RIO DE JANEIRO, April 6 (Reuters) - Ternium SA will not challenge a decision by Brazilian securities regulator CVM that eight members, instead of seven, should be elected to the board of Brazilian steelmaker Usinas Siderurgicas de Minas Gerais SA on Monday.
Luxembourg-based Ternium and Japan’s Nippon & Sumitomo Metal are in power struggle over Usiminas, as the steelmaker is commonly known, and together have the controlling share and an equal number of members on the board.
The decision by Ternium and related or subsidiary firms Confab Industrial, Prosid Investments and Siderar, said in a letter reproduced in a Usiminas filing on Monday, that the decision to go along with the CVM determination did not mean they agree with the way board members are elected by shareholders.
Ternium had previously objected to the election of eight members, saying that seven should be elected instead, to reduce the influence of the controlling group and better represent minority shareholders.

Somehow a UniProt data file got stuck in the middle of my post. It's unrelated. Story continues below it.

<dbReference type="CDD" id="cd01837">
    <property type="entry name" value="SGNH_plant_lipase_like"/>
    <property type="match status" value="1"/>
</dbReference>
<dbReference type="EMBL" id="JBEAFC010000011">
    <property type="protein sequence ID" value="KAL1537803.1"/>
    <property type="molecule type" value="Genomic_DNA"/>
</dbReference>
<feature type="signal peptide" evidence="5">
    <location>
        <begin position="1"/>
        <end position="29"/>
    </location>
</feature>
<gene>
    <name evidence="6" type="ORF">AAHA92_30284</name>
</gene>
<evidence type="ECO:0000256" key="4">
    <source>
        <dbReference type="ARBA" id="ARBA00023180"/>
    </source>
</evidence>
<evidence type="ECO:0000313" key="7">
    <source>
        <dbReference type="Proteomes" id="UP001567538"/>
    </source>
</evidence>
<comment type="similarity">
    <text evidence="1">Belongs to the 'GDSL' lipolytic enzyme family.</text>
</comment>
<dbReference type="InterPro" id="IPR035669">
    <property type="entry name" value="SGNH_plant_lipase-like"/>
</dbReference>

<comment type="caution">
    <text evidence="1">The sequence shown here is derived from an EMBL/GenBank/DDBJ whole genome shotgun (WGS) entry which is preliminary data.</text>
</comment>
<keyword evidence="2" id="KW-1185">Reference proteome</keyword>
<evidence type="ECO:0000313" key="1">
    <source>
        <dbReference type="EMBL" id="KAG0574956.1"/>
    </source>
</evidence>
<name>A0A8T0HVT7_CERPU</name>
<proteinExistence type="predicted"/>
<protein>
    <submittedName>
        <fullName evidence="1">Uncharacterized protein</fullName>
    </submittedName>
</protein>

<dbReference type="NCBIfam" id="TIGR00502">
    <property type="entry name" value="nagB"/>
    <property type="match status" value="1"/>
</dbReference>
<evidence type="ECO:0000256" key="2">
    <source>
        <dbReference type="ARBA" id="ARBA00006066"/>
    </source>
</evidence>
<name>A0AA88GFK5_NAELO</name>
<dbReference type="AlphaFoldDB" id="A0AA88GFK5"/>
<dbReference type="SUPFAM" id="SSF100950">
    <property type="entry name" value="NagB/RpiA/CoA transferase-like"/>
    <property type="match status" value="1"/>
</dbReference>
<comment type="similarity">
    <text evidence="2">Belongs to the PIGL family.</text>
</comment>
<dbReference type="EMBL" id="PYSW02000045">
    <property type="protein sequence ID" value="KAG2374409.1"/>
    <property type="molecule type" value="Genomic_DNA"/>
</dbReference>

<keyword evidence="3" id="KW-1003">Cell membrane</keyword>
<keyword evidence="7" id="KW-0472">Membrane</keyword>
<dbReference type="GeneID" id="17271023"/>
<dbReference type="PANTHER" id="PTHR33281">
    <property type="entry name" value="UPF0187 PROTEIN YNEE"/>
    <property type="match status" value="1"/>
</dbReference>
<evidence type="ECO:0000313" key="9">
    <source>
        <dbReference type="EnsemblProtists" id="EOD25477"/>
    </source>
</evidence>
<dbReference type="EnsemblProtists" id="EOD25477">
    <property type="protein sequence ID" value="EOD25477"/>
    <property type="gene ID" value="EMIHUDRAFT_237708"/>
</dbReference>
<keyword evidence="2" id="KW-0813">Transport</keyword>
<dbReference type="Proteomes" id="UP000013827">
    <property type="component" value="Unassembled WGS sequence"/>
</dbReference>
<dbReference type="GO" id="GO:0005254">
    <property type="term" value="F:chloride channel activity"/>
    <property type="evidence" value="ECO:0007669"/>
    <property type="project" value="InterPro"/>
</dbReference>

The board is usually made up of ten members, according to Monday’s statement, with the controlling group composed of eight made up of the biggest shareholders, predominantly Ternium and the Japanese company.
Usiminas and the Japanese group have been at loggerheads since former Chief Executive Julian Eguren, who had previously been at Ternium, was dismissed on allegation of misuse of funds in September.
Eguren denies wrongdoing. Ternium continues to demand his reinstatement as chief executive, which Nippon has refused.
According to Usiminas’ website, the Japanese group has three seats on the board, including the chairman position. Ternium also has three, with the Usiminas pension fund and employee representative each with one. Minority shareholders also have a board member.
Usiminas is Brazil’s largest producer of flat steel, a type of rolled-steel sheet and plate used to make such products as car and appliance bodies and the hulls of ships.
Reporting by Stephen Eisenhammer and Jeb Blount Editing by W Simon